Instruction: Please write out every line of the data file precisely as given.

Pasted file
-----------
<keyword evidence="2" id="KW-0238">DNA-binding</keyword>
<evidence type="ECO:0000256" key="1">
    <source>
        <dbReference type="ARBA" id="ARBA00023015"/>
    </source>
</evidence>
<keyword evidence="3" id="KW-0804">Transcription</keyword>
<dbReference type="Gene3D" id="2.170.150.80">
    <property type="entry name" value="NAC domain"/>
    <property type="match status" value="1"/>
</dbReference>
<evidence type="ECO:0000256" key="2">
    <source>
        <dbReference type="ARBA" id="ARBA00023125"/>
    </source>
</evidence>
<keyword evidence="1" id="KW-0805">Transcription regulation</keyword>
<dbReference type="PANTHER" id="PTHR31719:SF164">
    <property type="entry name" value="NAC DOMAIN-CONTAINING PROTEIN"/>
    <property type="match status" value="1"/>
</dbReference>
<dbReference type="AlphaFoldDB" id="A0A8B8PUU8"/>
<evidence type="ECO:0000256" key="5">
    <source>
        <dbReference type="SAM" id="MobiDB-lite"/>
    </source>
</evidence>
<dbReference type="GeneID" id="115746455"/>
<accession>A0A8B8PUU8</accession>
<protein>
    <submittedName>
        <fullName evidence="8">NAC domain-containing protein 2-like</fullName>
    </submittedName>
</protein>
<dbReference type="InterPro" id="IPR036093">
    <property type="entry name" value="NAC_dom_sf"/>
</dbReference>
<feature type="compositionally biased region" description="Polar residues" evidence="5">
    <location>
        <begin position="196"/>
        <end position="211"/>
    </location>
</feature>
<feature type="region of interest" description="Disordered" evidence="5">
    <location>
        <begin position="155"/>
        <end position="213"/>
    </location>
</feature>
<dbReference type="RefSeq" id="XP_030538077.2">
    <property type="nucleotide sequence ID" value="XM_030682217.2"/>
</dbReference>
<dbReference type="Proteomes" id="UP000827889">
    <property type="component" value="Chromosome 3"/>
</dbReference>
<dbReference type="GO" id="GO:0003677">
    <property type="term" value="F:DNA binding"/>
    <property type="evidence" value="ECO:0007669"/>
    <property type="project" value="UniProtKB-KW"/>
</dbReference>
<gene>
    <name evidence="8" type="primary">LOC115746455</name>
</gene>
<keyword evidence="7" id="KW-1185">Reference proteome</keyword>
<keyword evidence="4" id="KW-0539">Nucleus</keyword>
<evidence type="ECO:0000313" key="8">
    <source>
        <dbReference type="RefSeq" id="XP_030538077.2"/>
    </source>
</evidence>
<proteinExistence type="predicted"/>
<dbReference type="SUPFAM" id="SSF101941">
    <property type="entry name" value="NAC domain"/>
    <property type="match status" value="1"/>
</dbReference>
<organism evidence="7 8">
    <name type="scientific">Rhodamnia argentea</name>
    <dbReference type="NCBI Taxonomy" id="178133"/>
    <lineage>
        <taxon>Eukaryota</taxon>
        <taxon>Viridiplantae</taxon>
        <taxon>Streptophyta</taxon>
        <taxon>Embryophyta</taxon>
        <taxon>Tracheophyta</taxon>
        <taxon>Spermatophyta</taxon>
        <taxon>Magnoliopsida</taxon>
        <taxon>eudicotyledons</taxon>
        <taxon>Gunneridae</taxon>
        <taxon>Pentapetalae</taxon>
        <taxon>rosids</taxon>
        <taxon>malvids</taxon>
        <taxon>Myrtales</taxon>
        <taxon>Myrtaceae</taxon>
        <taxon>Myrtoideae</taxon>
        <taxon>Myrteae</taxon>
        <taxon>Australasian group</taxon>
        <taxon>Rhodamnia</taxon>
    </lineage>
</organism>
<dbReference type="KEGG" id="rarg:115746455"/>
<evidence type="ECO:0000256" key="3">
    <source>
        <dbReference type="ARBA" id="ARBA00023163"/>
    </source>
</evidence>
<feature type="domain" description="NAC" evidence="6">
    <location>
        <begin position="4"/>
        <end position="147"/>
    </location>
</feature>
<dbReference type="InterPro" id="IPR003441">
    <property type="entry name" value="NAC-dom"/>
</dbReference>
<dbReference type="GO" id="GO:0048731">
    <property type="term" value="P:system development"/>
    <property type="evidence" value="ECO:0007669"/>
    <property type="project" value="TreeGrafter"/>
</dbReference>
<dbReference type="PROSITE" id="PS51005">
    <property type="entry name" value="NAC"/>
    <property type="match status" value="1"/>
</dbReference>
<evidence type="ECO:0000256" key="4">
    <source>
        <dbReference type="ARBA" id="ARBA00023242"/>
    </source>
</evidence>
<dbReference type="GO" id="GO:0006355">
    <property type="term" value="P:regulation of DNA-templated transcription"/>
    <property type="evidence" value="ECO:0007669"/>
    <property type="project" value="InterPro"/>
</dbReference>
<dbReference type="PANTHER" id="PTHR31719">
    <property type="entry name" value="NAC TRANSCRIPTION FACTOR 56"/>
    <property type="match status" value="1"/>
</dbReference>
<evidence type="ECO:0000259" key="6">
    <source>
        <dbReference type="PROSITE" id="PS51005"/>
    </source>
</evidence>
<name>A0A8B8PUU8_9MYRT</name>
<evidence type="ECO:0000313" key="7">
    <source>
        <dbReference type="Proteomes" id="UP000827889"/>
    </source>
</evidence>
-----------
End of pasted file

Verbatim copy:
<keyword evidence="2" id="KW-0238">DNA-binding</keyword>
<evidence type="ECO:0000256" key="1">
    <source>
        <dbReference type="ARBA" id="ARBA00023015"/>
    </source>
</evidence>
<keyword evidence="3" id="KW-0804">Transcription</keyword>
<dbReference type="Gene3D" id="2.170.150.80">
    <property type="entry name" value="NAC domain"/>
    <property type="match status" value="1"/>
</dbReference>
<evidence type="ECO:0000256" key="2">
    <source>
        <dbReference type="ARBA" id="ARBA00023125"/>
    </source>
</evidence>
<keyword evidence="1" id="KW-0805">Transcription regulation</keyword>
<dbReference type="PANTHER" id="PTHR31719:SF164">
    <property type="entry name" value="NAC DOMAIN-CONTAINING PROTEIN"/>
    <property type="match status" value="1"/>
</dbReference>
<dbReference type="AlphaFoldDB" id="A0A8B8PUU8"/>
<evidence type="ECO:0000256" key="5">
    <source>
        <dbReference type="SAM" id="MobiDB-lite"/>
    </source>
</evidence>
<dbReference type="GeneID" id="115746455"/>
<accession>A0A8B8PUU8</accession>
<protein>
    <submittedName>
        <fullName evidence="8">NAC domain-containing protein 2-like</fullName>
    </submittedName>
</protein>
<dbReference type="InterPro" id="IPR036093">
    <property type="entry name" value="NAC_dom_sf"/>
</dbReference>
<feature type="compositionally biased region" description="Polar residues" evidence="5">
    <location>
        <begin position="196"/>
        <end position="211"/>
    </location>
</feature>
<feature type="region of interest" description="Disordered" evidence="5">
    <location>
        <begin position="155"/>
        <end position="213"/>
    </location>
</feature>
<dbReference type="RefSeq" id="XP_030538077.2">
    <property type="nucleotide sequence ID" value="XM_030682217.2"/>
</dbReference>
<dbReference type="Proteomes" id="UP000827889">
    <property type="component" value="Chromosome 3"/>
</dbReference>
<dbReference type="GO" id="GO:0003677">
    <property type="term" value="F:DNA binding"/>
    <property type="evidence" value="ECO:0007669"/>
    <property type="project" value="UniProtKB-KW"/>
</dbReference>
<gene>
    <name evidence="8" type="primary">LOC115746455</name>
</gene>
<keyword evidence="7" id="KW-1185">Reference proteome</keyword>
<keyword evidence="4" id="KW-0539">Nucleus</keyword>
<evidence type="ECO:0000313" key="8">
    <source>
        <dbReference type="RefSeq" id="XP_030538077.2"/>
    </source>
</evidence>
<proteinExistence type="predicted"/>
<dbReference type="SUPFAM" id="SSF101941">
    <property type="entry name" value="NAC domain"/>
    <property type="match status" value="1"/>
</dbReference>
<organism evidence="7 8">
    <name type="scientific">Rhodamnia argentea</name>
    <dbReference type="NCBI Taxonomy" id="178133"/>
    <lineage>
        <taxon>Eukaryota</taxon>
        <taxon>Viridiplantae</taxon>
        <taxon>Streptophyta</taxon>
        <taxon>Embryophyta</taxon>
        <taxon>Tracheophyta</taxon>
        <taxon>Spermatophyta</taxon>
        <taxon>Magnoliopsida</taxon>
        <taxon>eudicotyledons</taxon>
        <taxon>Gunneridae</taxon>
        <taxon>Pentapetalae</taxon>
        <taxon>rosids</taxon>
        <taxon>malvids</taxon>
        <taxon>Myrtales</taxon>
        <taxon>Myrtaceae</taxon>
        <taxon>Myrtoideae</taxon>
        <taxon>Myrteae</taxon>
        <taxon>Australasian group</taxon>
        <taxon>Rhodamnia</taxon>
    </lineage>
</organism>
<dbReference type="KEGG" id="rarg:115746455"/>
<evidence type="ECO:0000256" key="3">
    <source>
        <dbReference type="ARBA" id="ARBA00023163"/>
    </source>
</evidence>
<feature type="domain" description="NAC" evidence="6">
    <location>
        <begin position="4"/>
        <end position="147"/>
    </location>
</feature>
<dbReference type="InterPro" id="IPR003441">
    <property type="entry name" value="NAC-dom"/>
</dbReference>
<dbReference type="GO" id="GO:0048731">
    <property type="term" value="P:system development"/>
    <property type="evidence" value="ECO:0007669"/>
    <property type="project" value="TreeGrafter"/>
</dbReference>
<dbReference type="PROSITE" id="PS51005">
    <property type="entry name" value="NAC"/>
    <property type="match status" value="1"/>
</dbReference>
<evidence type="ECO:0000256" key="4">
    <source>
        <dbReference type="ARBA" id="ARBA00023242"/>
    </source>
</evidence>
<dbReference type="GO" id="GO:0006355">
    <property type="term" value="P:regulation of DNA-templated transcription"/>
    <property type="evidence" value="ECO:0007669"/>
    <property type="project" value="InterPro"/>
</dbReference>
<dbReference type="PANTHER" id="PTHR31719">
    <property type="entry name" value="NAC TRANSCRIPTION FACTOR 56"/>
    <property type="match status" value="1"/>
</dbReference>
<evidence type="ECO:0000259" key="6">
    <source>
        <dbReference type="PROSITE" id="PS51005"/>
    </source>
</evidence>
<name>A0A8B8PUU8_9MYRT</name>
<evidence type="ECO:0000313" key="7">
    <source>
        <dbReference type="Proteomes" id="UP000827889"/>
    </source>
</evidence>